A peculiar trend has swept the waters near the Iberian Peninsula since the spring of 2020.
The region's orcas, also known as killer whales, have begun to carry out an increasing number of unprecedented and startling attacks on boats and yachts.
The Strait of Gibraltar, in particular, has witnessed a surge in these incidents.
The Iberian orca subpopulation, considered critically endangered, currently consists of only 39 animals, according to the last full census conducted in 2011.
This subpopulation follows the migration of their key prey, Atlantic bluefin tuna, a route that puts them in close contact with human fishing, military activities, and recreational boating.
Researchers fear the boat attacks will come back to bite the orcas, either because boaters will retaliate or because the attacks are dangerous to the animals themselves.
The Orca Encounters
Reports of these orca encounters started to appear with no obvious explanation.
Pods of killer whales, known scientifically as Orcinus orca, began to interact aggressively with vessels, pushing some off course, causing others to spin in their wake, and inflicting significant damage in some cases.
In over 500 documented instances, the orcas have caused a range of damage, from minor scratches to destructive strikes on vessels' rudders, even leading to three boats sinking.
These encounters are not always brief.
The attacks typically last less than 30 minutes, but some have stretched to up to two hours.
In one case, two juvenile killer whales went after the rudder while an adult repeatedly rammed the boat. One of the attacks lasted 90 minutes.
This peculiar series of events has gained considerable global attention, spurred on by eye-catching video footage of the incidents captured by stunned seafarers.
Yet, the unusual behavior of the killer whales has left both spectators and scientists baffled.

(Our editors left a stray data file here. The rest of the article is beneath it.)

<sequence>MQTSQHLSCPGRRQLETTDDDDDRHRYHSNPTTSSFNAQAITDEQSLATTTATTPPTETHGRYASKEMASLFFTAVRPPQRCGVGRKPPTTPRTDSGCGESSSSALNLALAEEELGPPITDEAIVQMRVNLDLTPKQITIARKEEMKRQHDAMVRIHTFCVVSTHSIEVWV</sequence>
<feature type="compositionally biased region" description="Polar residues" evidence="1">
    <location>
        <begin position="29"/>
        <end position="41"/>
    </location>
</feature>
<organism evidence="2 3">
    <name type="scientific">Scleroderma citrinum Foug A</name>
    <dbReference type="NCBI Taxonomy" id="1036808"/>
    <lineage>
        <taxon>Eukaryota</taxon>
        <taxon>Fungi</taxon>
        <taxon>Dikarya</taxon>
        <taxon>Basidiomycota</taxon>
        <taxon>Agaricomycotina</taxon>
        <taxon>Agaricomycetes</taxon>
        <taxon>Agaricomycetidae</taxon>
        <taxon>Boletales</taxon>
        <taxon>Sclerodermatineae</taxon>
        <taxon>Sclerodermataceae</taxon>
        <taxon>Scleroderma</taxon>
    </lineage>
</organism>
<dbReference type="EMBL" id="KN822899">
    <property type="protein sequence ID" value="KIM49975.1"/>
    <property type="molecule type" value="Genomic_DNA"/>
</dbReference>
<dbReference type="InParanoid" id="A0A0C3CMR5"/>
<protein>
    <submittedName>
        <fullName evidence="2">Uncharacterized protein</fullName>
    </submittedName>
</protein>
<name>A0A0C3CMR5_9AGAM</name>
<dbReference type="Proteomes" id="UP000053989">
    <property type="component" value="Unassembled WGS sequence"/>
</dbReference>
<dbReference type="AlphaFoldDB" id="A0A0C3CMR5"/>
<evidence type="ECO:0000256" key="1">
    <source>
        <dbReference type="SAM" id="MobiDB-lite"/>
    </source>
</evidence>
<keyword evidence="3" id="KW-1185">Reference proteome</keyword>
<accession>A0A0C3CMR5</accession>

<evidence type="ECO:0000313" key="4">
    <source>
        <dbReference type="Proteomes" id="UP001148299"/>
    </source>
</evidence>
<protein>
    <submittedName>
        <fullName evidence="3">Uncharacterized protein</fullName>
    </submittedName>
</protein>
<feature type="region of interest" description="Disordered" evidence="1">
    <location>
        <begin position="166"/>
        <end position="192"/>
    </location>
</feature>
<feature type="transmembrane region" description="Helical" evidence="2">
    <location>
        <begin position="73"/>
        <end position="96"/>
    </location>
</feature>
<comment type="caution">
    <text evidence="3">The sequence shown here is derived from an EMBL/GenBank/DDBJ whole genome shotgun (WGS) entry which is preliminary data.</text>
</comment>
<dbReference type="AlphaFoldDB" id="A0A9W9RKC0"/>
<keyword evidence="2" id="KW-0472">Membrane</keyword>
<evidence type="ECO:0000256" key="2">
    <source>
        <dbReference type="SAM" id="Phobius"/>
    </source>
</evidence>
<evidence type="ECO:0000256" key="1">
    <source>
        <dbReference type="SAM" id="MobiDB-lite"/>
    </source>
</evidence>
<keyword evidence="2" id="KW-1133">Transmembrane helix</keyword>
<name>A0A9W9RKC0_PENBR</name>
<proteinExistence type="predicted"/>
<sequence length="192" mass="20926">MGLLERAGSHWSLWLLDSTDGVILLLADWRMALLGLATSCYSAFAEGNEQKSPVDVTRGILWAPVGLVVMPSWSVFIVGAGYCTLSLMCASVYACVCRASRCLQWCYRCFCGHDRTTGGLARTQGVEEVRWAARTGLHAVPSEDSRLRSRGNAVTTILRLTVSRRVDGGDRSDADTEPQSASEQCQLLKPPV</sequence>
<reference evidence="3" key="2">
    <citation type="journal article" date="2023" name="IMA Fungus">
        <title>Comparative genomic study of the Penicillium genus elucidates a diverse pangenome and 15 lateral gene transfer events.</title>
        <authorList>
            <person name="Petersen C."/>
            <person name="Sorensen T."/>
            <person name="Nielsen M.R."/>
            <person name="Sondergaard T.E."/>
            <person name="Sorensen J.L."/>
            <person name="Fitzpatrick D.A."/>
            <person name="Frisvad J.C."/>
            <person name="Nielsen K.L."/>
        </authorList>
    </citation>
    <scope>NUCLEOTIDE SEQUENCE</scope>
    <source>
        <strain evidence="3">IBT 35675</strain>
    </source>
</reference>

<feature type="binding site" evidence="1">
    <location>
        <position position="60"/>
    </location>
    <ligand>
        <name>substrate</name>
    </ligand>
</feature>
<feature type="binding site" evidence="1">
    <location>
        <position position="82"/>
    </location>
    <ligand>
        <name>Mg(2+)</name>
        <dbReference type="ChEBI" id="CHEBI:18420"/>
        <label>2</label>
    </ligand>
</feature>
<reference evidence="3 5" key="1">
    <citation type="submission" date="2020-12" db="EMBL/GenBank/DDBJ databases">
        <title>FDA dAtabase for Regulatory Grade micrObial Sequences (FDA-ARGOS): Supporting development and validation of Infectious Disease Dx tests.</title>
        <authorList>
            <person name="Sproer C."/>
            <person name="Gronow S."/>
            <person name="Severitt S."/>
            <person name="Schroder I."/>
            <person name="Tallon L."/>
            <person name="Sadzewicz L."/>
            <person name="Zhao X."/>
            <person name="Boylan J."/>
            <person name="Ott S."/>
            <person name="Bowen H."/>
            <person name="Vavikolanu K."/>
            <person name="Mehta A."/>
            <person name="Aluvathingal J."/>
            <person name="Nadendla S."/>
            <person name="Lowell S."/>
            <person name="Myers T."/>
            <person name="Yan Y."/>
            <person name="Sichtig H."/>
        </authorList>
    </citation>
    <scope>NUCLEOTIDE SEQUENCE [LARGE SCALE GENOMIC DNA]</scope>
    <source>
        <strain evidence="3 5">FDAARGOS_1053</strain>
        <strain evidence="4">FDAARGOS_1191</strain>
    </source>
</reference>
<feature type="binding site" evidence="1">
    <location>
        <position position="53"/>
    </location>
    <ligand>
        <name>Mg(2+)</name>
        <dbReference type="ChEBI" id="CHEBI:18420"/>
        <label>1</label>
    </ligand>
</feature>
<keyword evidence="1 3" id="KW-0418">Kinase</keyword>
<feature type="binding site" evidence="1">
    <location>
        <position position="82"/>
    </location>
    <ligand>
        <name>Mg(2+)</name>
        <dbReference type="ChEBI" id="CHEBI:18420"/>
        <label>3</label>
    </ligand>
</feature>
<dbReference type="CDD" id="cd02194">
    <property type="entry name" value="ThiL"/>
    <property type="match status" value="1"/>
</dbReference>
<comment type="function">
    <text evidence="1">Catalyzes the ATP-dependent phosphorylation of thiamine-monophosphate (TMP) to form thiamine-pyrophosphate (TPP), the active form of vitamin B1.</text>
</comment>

Hunting the Answers
Researchers from the Atlantic Orca Working Group (GTOA), which monitors the Iberian killer whale population, have been puzzling over the rise in such aggressive behavior, which is largely unheard of in other parts of the world.
Alfredo López, an orca researcher at GTOA, outlined two potential explanations.
One hypothesis suggests that this could be a new "fad" among killer whales, similar to cultural trends observed in humans.
The other speculates that these attacks could be a reaction to a past traumatic experience involving a boat.
It's important to note that these speculations are not unfounded. Orcas, as members of the dolphin family, are known for their high intelligence, social behavior, and capacity for learning.
Consequently, the notion that these actions might be a cultural fad isn't as far-fetched as it may initially seem.
In fact, this wouldn't be the first time orcas have adopted unusual behavior trends.
In 1987, members of the Southern Resident orcas in Washington's Puget Sound began wearing dead salmon on their heads, a behavior that spread through the population before disappearing a few months later.
Probing the Past
Yet, the theory that these orcas could be reacting to trauma also warrants serious consideration.
Notably, in the case of an adult female orca named White Gladis, who was present in many of the attacks, researchers speculate that a past entanglement in a fishing line could have given her a negative association with boats.
The evidence of injuries consistent with boat collisions or entanglement in other adult orcas in the region further bolsters this hypothesis.
It highlights the indirect yet profound impact human activities can have on these marine creatures.
Dismissing the Revenge Narrative
Despite the intense social media speculation that frames these events as a revenge saga against humanity, most researchers, including Deborah Giles of Wild Orca, have dismissed this narrative.
Giles highlighted the historical lack of wild orca aggression towards humans, despite the long history of their exploitation by humans for marine parks and whaling.
Instead, Giles suggests that the orcas' interaction with boats might stem from curiosity or intrigue towards the sound, vibration, or water movements caused by the vessels.
The Road Ahead
Regardless of the cause, these incidents pose a significant threat to both the boats and the orcas themselves.
It is feared that continuous engagement in these behaviors might result in injuries to the orcas or trigger human retaliation.
Efforts are now being directed towards non-traumatic deterrent strategies that would discourage the orcas from approaching the vessels.
These techniques could involve playing sounds that the orcas find irritating, such as the calls of pilot whales or creating loud noises underwater.
For the time being, the saga of the boat-attacking orcas of the Strait of Gibraltar remains a captivating mystery.
As scientists continue their efforts to understand and address this issue, it serves as a reminder of the complex and often unpredictable ways in which marine life can interact with human activities.